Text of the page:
This is a picture of my brother, Ken Adams, sitting on a desk outside in the yard of our house, probably in the early 1950s. This desk had been used in Concord Elementary School, most likely since it had opened in 1923.
My grandfather, Martin Adams, was the janitor for Concord Elementary in the 1940s and 1950s. He was told to burn the desks as the school was replacing them. He brought one of them home and my mother refinished it.
My brother and I played on the desk and stored our pencils and paper in the drawer beneath the seat.
My son, Harry Walker Jr., also played on the desk. This same desk is in our spare bedroom in South Carolina today. Children still play on it. It is very heavy and sturdy.
In 1956, Mrs. Erma Mordoff had a combined first and second grade class. My brother, Kenneth Adams (in second grade then) is seated in the first row of students in chairs, fifth from the left between the two girls.
In 1958, Kenneth was in the fourth grade with the other Mrs. Mordoff – Mrs. Edith Mordoff at Concord Elementary.
Concord School was a mix of classrooms, old and new, at the time I attended first grade in 1957. I am three years younger than my brother Kenneth. The first through fourth grades were held in the older part of the school.
We had blackboards and creaky, wooden floors. We had big windows that we could daydream from and wish we were outside.
There were cloakrooms, where we attempted to hang our winter coats. The wooden floor of the cloakroom had a jumble of rubber boots in big puddles of melted snow. There was a distinct scent of wet wool, soggy mittens, and banana peels in brown paper lunch bags.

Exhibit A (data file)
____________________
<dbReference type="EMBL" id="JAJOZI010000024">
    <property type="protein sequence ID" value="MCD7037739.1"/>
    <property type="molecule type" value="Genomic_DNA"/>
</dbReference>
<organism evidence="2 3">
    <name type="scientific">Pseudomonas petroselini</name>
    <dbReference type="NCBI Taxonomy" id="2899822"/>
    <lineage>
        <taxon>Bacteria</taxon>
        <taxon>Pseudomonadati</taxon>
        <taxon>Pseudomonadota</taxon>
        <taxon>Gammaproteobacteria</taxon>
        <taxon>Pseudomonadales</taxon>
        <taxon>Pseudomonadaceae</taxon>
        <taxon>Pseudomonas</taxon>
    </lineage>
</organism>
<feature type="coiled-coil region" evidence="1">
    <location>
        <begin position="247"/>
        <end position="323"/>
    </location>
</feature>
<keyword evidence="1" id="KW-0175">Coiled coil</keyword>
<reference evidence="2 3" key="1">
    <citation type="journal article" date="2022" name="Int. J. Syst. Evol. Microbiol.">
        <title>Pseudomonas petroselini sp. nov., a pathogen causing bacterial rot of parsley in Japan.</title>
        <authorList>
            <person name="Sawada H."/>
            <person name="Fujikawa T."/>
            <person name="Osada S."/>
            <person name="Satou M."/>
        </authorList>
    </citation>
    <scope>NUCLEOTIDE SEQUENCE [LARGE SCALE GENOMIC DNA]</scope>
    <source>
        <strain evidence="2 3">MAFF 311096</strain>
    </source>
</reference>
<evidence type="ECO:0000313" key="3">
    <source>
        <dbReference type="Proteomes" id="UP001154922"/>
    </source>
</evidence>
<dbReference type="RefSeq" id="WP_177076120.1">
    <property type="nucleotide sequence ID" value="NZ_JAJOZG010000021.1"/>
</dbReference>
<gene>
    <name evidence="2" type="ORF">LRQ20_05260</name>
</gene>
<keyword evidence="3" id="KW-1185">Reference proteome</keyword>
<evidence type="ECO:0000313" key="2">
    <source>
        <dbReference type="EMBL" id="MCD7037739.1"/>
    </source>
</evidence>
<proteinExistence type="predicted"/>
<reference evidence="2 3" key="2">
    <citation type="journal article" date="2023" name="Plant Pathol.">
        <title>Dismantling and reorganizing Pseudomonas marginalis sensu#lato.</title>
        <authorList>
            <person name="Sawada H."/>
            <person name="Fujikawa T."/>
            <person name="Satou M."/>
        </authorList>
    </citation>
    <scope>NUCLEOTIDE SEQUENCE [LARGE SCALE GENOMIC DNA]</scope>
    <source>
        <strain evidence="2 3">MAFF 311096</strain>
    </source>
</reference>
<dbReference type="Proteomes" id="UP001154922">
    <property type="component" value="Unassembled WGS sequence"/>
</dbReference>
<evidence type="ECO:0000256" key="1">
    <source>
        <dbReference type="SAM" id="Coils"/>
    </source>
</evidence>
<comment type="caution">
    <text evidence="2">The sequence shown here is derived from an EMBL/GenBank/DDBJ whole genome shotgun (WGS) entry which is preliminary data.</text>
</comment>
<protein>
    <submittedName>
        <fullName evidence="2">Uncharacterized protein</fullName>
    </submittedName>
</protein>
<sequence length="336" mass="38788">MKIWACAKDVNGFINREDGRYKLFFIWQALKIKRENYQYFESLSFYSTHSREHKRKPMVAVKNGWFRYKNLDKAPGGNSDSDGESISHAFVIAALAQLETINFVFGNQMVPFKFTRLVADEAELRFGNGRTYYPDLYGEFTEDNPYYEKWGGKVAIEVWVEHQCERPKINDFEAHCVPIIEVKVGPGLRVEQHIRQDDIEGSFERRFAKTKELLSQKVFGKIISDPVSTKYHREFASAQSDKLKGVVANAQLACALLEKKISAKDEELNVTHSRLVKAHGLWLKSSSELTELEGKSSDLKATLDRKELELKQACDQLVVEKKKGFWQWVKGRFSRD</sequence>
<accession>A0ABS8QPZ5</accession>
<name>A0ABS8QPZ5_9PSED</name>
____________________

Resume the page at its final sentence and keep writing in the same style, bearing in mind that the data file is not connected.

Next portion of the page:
At the beginning of each year, the smell of waxed floors and chalk greeted our noses. The hallways of the older section of the school were dark and somewhat scary. The newer section of the school was brighter and held the gym/lunchroom and the fifth and sixth grade classrooms, To me, that newer part didn’t have as much character as the old, original part.
The Christmas play and second grade play costumes were made by my mom. She dyed old bed sheets to the appropriate color, and then made a pattern. The first grade Christmas tree was so successful that the next few classes asked to borrow it for their plays.
My dog Pixie is dressed in a baby dress and plastic blue hat. She kept a grudge because we had issues over the years. One time, when I dressed her like that, we had a delivery of coal to our house. When the driver came to the door to be paid for the coal, Pixie ran out to bark at him. He kept looking at her, like she was one ugly child, and went back to his truck, muttering to himself.
The second-grade play costume was for “The Shoemaker’s Wife.” I can’t remember too much about the performance, because I believe it was delayed for several days due to a snowstorm and cancellation of school. Mrs. Ives was our second-grade teacher at that time.
Outside, we had different sections of the playground. The first grade had a section with swings that had horses’ heads on them. We also had a huge metal slide and we would use a piece of waxed paper (left over from our home-packed lunches) to sit on and slide faster. The slide would get very hot and burn any exposed skin on our way down.
I remember that there were also swings that had heavy chains hooked on a long set of poles. I would try to swing so high so I could flip over the top. I never made it.
When the bell would ring signaling the end of recess, everyone would jump off the swings in motion, although we had been told to not do that. We also had teeter-totters, that of course we would jump off to the peril of the person on the other end.